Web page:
The right of citizens of the United States to vote shall not be denied or abridged by the United States or by any State on account of race, color, or previous condition of servitude—
The Congress shall have power to enforce this article by appropriate legislation.
After the Civil War, during the period known as Reconstruction (1865–77), the amendment was successful in encouraging African Americans to vote. Many African Americans were even elected to public office during the 1880s in the states that formerly had constituted the Confederate States of America. By the 1890s, however, efforts by several states to enact such measures as poll taxes, literacy tests, and grandfather clauses—in addition to widespread threats and violence—had completely reversed those trends. By the beginning of the 20th century, nearly all African Americans in the states of the former Confederacy were again disenfranchised.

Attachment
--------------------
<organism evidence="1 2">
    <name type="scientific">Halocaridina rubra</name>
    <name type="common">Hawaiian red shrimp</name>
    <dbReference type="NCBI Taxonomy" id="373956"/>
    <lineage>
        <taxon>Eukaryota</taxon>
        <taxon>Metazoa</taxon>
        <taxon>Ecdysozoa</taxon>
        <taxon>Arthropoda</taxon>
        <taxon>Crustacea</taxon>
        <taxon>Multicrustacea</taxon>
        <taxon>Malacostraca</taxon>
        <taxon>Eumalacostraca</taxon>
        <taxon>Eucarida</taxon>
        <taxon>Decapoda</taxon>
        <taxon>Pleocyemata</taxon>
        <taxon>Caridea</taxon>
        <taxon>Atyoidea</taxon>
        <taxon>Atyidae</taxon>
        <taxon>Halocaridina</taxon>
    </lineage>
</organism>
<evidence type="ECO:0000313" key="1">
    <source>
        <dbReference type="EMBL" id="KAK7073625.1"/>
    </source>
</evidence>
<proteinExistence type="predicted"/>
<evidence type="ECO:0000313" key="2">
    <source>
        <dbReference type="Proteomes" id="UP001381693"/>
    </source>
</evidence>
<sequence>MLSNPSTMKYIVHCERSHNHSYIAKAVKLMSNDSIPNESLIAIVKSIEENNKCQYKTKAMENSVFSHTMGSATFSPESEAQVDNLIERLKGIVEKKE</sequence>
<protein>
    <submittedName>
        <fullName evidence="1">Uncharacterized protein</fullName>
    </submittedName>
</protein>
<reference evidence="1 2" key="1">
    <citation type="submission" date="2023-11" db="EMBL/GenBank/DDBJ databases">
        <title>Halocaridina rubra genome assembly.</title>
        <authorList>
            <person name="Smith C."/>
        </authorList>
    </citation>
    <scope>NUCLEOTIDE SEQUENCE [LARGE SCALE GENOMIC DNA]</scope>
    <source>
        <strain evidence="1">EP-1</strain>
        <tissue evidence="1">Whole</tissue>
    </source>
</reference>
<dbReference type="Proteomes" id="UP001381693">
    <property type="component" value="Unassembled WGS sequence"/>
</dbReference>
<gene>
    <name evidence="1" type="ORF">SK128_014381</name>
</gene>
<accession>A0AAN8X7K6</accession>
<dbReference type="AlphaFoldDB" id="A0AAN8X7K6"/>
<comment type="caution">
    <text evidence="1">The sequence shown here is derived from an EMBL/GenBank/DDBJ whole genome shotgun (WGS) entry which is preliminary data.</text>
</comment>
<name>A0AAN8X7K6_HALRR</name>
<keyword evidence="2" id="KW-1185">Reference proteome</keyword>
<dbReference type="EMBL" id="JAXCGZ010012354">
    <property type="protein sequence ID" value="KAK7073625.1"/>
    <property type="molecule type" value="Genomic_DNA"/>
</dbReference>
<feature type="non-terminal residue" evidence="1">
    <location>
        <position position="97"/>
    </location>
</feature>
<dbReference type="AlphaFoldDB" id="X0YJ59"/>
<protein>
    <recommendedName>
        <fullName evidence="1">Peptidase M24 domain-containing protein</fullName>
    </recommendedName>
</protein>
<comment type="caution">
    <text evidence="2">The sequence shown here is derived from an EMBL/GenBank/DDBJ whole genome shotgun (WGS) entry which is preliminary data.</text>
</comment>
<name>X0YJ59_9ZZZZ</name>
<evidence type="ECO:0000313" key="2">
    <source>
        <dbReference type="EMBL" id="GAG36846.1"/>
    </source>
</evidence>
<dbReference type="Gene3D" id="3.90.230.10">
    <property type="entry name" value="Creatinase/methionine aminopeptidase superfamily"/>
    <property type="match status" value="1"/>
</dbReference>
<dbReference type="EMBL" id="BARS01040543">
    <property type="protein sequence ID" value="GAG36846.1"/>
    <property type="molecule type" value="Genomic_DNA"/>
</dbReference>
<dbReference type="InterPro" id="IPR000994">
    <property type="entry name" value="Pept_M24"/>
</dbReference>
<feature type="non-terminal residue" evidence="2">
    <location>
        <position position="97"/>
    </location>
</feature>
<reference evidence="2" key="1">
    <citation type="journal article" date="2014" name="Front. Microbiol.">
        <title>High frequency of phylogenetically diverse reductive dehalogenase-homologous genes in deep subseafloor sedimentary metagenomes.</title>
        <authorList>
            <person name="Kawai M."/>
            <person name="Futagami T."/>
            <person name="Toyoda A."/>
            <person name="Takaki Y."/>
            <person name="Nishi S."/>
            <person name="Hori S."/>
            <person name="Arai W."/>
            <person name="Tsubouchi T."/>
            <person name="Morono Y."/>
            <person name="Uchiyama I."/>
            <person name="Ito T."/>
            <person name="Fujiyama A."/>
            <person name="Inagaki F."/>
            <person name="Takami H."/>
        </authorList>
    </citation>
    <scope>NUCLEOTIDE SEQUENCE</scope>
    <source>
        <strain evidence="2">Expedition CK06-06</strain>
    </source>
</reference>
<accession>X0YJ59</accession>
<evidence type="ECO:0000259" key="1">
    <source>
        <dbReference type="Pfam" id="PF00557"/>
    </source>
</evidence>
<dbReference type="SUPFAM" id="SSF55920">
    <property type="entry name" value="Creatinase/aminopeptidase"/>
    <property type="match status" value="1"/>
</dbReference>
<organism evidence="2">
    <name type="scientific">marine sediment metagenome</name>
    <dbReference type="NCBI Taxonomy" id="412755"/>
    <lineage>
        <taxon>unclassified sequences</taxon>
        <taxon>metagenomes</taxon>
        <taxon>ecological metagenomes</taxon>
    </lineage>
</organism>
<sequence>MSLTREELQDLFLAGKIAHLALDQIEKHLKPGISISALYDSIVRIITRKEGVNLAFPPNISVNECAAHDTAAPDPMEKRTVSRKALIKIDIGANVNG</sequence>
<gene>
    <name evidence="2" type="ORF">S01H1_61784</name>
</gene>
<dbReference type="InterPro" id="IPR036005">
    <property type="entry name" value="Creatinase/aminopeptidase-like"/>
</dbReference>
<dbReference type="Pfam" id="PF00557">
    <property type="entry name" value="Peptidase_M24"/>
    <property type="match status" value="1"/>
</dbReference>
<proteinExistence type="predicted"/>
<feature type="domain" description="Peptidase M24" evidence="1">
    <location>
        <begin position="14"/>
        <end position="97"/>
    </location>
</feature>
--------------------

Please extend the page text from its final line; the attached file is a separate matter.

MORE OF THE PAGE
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Congress enacted a presidential pension because President Truman made so little money after leaving the Oval Office.
Poll taxes in federal elections were abolished by the Twenty-fourth Amendment (1964), and in 1966 the Supreme Court extended that ban to state and local elections. The Voting Rights Act (VRA) of 1965 abolished prerequisites to registration and voting and also allowed for federal “preclearance” of changes in election laws in certain (“covered”) jurisdictions, including nine mostly Southern states. In Shelby County v. Holder (2013), however, the Supreme Court struck down the section of the VRA that had been used to identify covered jurisdictions, effectively making the preclearance requirement unenforceable.